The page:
Flying with a Pneumothorax: A Model of Altitude Limitations Due to Gas Expansion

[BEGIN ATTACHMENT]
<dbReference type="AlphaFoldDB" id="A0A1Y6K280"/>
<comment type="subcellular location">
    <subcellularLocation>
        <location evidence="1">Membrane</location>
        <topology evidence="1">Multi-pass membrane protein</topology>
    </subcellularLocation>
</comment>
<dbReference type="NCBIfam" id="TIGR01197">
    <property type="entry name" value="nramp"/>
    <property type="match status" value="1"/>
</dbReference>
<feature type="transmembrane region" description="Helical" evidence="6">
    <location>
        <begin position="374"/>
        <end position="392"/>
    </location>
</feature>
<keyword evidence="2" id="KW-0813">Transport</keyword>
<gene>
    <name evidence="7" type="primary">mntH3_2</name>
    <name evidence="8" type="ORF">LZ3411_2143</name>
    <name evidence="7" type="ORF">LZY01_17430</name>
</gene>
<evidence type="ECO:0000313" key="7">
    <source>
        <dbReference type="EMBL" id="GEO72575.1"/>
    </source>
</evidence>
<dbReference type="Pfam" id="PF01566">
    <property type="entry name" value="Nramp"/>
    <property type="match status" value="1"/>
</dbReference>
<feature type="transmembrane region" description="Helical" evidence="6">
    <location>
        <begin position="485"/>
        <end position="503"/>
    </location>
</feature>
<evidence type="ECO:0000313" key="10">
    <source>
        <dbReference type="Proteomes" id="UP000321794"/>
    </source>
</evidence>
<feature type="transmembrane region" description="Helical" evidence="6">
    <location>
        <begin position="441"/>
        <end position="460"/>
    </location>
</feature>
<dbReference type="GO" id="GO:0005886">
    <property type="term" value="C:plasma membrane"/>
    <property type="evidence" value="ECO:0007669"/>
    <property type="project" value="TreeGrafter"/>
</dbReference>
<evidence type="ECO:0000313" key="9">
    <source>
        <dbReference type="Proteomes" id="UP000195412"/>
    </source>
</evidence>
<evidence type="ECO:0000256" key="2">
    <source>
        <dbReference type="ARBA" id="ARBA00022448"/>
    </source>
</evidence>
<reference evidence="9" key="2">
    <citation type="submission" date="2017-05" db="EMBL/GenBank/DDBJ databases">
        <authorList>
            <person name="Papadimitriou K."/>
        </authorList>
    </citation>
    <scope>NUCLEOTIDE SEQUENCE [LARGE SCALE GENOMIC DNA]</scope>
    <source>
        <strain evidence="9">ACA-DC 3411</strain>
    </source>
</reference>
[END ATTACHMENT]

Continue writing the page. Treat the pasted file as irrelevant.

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BACKGROUND: Pneumothorax(PTX) is considered an absolute contraindication to flying. Guidelines for recovery time are arbitrary and fail to acknowledge that some passengers with PTX have flown without incident. One concern is pleural air expansion, causing extrinsic lung compression, increased intrathoracic pressure, and the subsequent risk of tension pneumothorax. We used a model to investigate critical endpoints resulting from PTX expansion at altitude. METHODS: Pneumothorax expansion was investigated using physiological simulation in the form of a mathematical model comprising elastic lungs, rib cage, hemidiaphragms, mediastinum, and abdomen. Compliance curves were assigned to each compartment based on published data. Cyclical muscle pressures drive normal ventilation. Initial sea-level pleural air volumes were set in the range from 10 to 60% pneumothorax. Pressures, volumes, and mediastinal shift were tracked during ascent to cruising altitude at 8000 ft (2438 m) and during cabin depressurization to 30,000 ft (9144 m). RESULTS: Pleural pressure oscillations during normal breathing became less negative during ascent. Positive pleural pressure was encountered at cabin altitude only if sea-level PTX exceeded 45%. Corresponding peak pressure gradient across the mediastinum did not exceed 5 cm H2O. CONCLUSIONS: Our results provide insight into the mechanics of pneumothorax expansion during flight. Sea-level PTX up to 45% would be tolerable in otherwise healthy persons if positive intrathoracic pressure is the dominant mechanism causing respiratory discomfort. Critical limitation in our model is more likely due to hypoxemia caused by altitude and pulmonary shunt from lung collapse. Studies of PTX tolerance to altitude should be conducted with caution.
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